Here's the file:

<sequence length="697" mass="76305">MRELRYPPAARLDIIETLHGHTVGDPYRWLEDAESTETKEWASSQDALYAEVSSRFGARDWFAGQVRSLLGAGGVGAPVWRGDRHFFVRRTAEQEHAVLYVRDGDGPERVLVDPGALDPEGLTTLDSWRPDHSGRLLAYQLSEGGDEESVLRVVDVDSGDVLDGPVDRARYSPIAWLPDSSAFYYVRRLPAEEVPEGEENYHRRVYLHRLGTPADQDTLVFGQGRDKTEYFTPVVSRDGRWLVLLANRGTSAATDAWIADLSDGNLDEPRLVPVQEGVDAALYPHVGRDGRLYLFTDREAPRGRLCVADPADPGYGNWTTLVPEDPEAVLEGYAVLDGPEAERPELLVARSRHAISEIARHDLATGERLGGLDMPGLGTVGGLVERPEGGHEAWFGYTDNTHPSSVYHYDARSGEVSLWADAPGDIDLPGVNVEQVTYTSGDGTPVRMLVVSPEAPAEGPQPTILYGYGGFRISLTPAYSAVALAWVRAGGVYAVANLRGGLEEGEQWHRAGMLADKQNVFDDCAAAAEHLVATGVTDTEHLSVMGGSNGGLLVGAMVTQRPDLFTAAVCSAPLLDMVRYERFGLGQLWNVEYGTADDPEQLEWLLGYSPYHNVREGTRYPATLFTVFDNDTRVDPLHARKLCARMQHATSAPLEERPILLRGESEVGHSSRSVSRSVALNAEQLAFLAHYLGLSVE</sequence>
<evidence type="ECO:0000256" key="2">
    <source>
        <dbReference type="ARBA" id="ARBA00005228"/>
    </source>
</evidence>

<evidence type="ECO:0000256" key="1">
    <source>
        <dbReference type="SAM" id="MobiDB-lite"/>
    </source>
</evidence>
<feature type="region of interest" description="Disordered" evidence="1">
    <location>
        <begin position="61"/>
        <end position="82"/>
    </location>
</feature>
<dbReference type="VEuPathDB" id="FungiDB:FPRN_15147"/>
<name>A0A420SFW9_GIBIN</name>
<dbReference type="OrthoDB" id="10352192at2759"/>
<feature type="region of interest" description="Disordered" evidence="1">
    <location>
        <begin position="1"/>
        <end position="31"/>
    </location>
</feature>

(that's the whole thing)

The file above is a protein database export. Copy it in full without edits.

<sequence length="697" mass="76305">MRELRYPPAARLDIIETLHGHTVGDPYRWLEDAESTETKEWASSQDALYAEVSSRFGARDWFAGQVRSLLGAGGVGAPVWRGDRHFFVRRTAEQEHAVLYVRDGDGPERVLVDPGALDPEGLTTLDSWRPDHSGRLLAYQLSEGGDEESVLRVVDVDSGDVLDGPVDRARYSPIAWLPDSSAFYYVRRLPAEEVPEGEENYHRRVYLHRLGTPADQDTLVFGQGRDKTEYFTPVVSRDGRWLVLLANRGTSAATDAWIADLSDGNLDEPRLVPVQEGVDAALYPHVGRDGRLYLFTDREAPRGRLCVADPADPGYGNWTTLVPEDPEAVLEGYAVLDGPEAERPELLVARSRHAISEIARHDLATGERLGGLDMPGLGTVGGLVERPEGGHEAWFGYTDNTHPSSVYHYDARSGEVSLWADAPGDIDLPGVNVEQVTYTSGDGTPVRMLVVSPEAPAEGPQPTILYGYGGFRISLTPAYSAVALAWVRAGGVYAVANLRGGLEEGEQWHRAGMLADKQNVFDDCAAAAEHLVATGVTDTEHLSVMGGSNGGLLVGAMVTQRPDLFTAAVCSAPLLDMVRYERFGLGQLWNVEYGTADDPEQLEWLLGYSPYHNVREGTRYPATLFTVFDNDTRVDPLHARKLCARMQHATSAPLEERPILLRGESEVGHSSRSVSRSVALNAEQLAFLAHYLGLSVE</sequence>
<evidence type="ECO:0000256" key="2">
    <source>
        <dbReference type="ARBA" id="ARBA00005228"/>
    </source>
</evidence>

<evidence type="ECO:0000256" key="1">
    <source>
        <dbReference type="SAM" id="MobiDB-lite"/>
    </source>
</evidence>
<feature type="region of interest" description="Disordered" evidence="1">
    <location>
        <begin position="61"/>
        <end position="82"/>
    </location>
</feature>
<dbReference type="VEuPathDB" id="FungiDB:FPRN_15147"/>
<name>A0A420SFW9_GIBIN</name>
<dbReference type="OrthoDB" id="10352192at2759"/>
<feature type="region of interest" description="Disordered" evidence="1">
    <location>
        <begin position="1"/>
        <end position="31"/>
    </location>
</feature>